Moveon Technologies
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Moveon Technologies: From failed watch project to Dyson deal: How valuable lesson helped S’pore firm redefine its focus

First published in The Straits Times on 7 November 2023.

Having found its forte in innovation and product design, optical product maker Moveon Technologies leverages Enterprise Singapore's support to craft solutions for multinational companies like Samsung, Philips and Mercedes-Benz.

Founded in 2006 by CEO Chee Teck Lee with just seven employees, Moveon Technologies has since grown into a 200-strong team. PHOTO: SPH MEDIA

A failed attempt at selling a camera watch in 2015 may have been a setback for this Singapore company, but its innovation was recognised by consumer electronics giant Dyson.

Optical product manufacturer Moveon Technologies had first conceived an idea for a smart watch with a detachable camera – called the Beoncam – and even launched an Indiegogo campaign to introduce the watch that year. The initial wave of interest garnered about 2,300 orders, but sales stalled not long after.

Mr Chee Teck Lee, 59, the company’s founder and chief executive officer, felt that interest from consumers waned because the team lacked advertising and marketing expertise. “We couldn’t make it work,” he says. “So we stopped offering the camera after a year.”

Although the firm discontinued the camera watch, it garnered the attention of Dyson, which now incorporates Moveon’s camera in its smart vacuum cleaners. The compact, 360-degree cata-fisheye lens captures panoramic videos and images that enable the vacuum cleaners to make sense of its surroundings and navigate complex paths.

“Dyson was looking for a supplier who could not only design a customised camera but also ensure the design could be produced in high volume,” explains Mr Chee. “The company chose us because we could offer full-suite, one-stop shop solutions.”

While Moveon's Beoncam camera watch did not take off commercially, its 360-degree camera caught Dyson's attention with its compact design and panoramic capabilities. PHOTO: MOVEON TECHNOLOGIES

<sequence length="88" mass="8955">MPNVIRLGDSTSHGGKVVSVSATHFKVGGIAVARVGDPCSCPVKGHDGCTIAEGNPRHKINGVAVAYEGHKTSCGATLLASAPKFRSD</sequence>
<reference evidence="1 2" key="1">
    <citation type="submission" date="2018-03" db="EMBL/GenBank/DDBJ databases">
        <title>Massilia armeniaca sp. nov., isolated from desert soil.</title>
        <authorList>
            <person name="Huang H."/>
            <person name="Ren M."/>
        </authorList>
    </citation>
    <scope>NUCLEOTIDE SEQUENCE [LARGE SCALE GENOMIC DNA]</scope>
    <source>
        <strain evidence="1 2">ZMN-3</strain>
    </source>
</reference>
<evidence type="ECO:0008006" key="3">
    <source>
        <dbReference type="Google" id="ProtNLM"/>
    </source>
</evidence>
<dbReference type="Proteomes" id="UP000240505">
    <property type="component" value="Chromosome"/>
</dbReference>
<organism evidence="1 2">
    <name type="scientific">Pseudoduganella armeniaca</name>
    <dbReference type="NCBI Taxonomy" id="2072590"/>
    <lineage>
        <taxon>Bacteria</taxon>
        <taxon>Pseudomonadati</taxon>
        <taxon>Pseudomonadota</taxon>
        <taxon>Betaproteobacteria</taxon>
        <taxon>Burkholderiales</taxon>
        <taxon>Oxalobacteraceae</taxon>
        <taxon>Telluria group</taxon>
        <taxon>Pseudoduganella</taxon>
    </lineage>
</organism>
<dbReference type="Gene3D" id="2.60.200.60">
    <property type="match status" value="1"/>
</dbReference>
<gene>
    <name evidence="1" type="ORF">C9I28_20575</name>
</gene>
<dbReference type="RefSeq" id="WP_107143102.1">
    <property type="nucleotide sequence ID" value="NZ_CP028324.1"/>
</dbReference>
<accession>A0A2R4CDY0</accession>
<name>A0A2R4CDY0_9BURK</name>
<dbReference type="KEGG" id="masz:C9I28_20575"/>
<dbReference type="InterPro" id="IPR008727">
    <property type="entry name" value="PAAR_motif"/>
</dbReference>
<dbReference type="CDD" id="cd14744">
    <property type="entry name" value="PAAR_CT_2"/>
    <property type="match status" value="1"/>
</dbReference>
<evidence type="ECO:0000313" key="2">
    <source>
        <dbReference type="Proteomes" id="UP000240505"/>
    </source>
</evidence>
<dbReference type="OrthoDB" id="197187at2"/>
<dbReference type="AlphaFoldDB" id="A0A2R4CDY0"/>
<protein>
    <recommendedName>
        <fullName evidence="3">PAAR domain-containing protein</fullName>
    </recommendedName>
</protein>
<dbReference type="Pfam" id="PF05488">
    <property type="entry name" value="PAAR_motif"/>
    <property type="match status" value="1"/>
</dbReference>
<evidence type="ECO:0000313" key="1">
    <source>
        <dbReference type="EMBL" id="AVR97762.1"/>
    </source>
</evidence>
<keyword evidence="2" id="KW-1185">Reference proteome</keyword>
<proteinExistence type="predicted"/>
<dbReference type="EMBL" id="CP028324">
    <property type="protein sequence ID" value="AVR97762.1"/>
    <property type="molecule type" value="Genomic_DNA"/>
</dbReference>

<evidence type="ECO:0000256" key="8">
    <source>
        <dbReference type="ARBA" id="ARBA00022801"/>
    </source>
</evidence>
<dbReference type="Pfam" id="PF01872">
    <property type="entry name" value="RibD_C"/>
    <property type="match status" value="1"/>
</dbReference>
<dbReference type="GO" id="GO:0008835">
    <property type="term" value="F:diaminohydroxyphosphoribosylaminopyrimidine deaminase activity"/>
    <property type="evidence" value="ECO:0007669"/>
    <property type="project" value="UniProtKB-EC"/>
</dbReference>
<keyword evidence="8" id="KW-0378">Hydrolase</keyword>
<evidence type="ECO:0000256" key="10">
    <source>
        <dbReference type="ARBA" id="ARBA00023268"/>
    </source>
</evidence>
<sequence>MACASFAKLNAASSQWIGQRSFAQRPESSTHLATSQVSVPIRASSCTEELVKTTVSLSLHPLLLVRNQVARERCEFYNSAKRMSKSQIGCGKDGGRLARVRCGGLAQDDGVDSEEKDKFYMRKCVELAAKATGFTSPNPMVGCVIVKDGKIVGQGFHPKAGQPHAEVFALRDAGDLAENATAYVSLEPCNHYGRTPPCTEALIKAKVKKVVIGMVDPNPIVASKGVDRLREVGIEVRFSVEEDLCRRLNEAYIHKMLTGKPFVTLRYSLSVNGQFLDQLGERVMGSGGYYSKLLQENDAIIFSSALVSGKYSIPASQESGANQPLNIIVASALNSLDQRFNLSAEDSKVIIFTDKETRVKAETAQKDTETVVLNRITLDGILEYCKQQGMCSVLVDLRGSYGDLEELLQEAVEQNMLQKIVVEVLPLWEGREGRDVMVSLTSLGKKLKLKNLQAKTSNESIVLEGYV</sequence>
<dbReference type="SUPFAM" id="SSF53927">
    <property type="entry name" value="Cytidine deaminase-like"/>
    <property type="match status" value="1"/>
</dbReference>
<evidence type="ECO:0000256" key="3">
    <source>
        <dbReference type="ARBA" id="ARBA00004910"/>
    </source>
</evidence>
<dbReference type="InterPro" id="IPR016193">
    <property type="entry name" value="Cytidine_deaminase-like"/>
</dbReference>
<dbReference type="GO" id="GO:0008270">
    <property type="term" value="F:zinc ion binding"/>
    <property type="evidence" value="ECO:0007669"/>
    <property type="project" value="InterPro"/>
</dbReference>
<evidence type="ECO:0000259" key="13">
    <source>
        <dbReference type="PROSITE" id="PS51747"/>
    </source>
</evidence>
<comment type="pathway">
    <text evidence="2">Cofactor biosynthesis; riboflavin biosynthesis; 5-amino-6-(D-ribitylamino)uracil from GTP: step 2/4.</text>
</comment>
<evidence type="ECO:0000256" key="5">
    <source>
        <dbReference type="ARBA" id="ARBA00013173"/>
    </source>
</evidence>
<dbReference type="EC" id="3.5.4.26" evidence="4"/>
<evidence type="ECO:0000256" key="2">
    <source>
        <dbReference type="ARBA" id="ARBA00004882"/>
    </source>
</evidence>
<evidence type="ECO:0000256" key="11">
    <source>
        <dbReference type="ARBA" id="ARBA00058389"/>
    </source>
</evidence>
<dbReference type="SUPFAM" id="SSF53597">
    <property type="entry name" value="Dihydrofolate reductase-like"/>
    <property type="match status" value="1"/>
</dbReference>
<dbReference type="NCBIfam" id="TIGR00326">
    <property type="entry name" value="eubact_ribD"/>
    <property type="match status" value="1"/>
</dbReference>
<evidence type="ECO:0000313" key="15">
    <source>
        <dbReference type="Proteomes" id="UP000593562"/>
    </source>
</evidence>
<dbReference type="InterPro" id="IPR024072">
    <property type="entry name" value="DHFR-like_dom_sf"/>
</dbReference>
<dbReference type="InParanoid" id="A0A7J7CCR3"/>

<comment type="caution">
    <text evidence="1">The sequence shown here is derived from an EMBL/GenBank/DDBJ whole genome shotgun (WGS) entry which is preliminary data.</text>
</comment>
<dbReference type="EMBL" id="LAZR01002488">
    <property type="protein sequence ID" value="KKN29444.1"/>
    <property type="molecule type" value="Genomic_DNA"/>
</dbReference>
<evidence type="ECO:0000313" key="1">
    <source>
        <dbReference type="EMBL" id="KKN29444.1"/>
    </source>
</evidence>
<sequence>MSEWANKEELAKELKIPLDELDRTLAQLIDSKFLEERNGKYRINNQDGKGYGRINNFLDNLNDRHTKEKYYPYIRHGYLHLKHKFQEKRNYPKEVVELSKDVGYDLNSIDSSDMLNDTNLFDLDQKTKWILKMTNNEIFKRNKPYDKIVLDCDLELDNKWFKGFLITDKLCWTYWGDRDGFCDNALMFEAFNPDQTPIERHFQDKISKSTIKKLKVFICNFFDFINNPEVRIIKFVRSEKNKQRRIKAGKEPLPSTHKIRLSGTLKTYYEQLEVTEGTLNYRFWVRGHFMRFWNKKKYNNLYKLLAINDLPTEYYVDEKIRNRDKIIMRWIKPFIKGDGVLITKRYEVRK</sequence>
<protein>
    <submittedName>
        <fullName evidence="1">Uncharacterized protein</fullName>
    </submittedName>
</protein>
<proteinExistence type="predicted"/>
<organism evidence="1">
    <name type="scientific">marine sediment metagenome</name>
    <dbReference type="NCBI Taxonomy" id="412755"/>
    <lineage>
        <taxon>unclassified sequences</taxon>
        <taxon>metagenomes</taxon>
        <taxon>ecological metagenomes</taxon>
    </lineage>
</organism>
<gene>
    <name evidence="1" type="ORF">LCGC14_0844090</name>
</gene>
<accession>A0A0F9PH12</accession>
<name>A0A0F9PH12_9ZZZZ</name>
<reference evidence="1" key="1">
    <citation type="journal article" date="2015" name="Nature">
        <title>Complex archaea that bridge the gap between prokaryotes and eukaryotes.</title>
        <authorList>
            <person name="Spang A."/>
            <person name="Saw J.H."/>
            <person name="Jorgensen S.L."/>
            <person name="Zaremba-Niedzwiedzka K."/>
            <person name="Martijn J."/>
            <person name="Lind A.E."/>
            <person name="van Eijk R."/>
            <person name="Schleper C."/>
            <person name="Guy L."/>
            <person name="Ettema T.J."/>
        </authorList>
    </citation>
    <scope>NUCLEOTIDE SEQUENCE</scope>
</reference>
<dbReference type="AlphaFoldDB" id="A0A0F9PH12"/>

The experience taught him an invaluable lesson. While Moveon, first started as a seven-man outfit by Mr Chee in 2007, might not be well versed in the branding aspects of business, it proved to be an arbiter of product design. It is also more than capable of offering its services to collaborators and partners who could help scale its business.

This realisation has driven the 200-strong company to stay focused on its forte, earning it over $20 million in annual revenue in its 12th year. Today, Moveon also supplies components to multinational companies including Samsung, Philips and Mercedes-Benz.

For new opportunities, Mr Chee is grateful for Enterprise Singapore’s (EnterpriseSG) extensive network, which has enabled Moveon to connect with other companies through networking sessions, start-up pitch and demonstration days, entrepreneur roundtables and other events.

“EnterpriseSG is very good at bringing like-minded people together to open up new business opportunities,” says Mr Chee.

Mr Chee (centre, pictured with engineer Jian Qing, left, and engineering director Lim Ching Teck, right) decided to focus on manufacturing precision lens components for automotive lighting, catering to various tech and engineering companies. PHOTO: SPH MEDIA

Just recently in August, EnterpriseSG linked Moveon to materials engineering firm Applied Materials. “We’ve discussed projects related to micro elements,” he shares. “Hopefully we will get to collaborate on the development of new processes in the near future.”

EnterpriseSG’s role in Moveon’s growth goes beyond networking and collaborations. The agency’s support over the years has extended to Moveon’s recent digitalisation drive, enabling the installation of new equipment, automation of tool fabrication processes, and the creation of a state-of-the-art, highly automated and digitalised Ultra Precision Machining Centre (UPMC).

Moveon’s Ultra Precision Machining Centre has enhanced productivity by 30 per cent while allowing operations to run continuously with fewer disruptions. PHOTO: SPH MEDIA

Since establishing the UPMC, Moveon has been able to run operations such as computer numerical control (CNC) milling – a precision machining process directed by computerised controls – continuously with fewer disruptions, boosting productivity by over 30 per cent.

“EnterpriseSG has helped us tremendously, having played an important role in the scaling-up of many local firms like ours,” says Mr Chee. “Its reach to industries, technologies and markets is formidable. By leveraging its network, branding, knowledge and access, businesses can gain opportunities that would otherwise require them to spend significant resources.”

Taking the path less trodden

While fellow competitors are focused on developing metalenses for the next generation of electronic devices, Moveon has carved a niche in nanofabrication – the making of components so small that they are not visible to the naked eye – which is a closely guarded secret within the industry.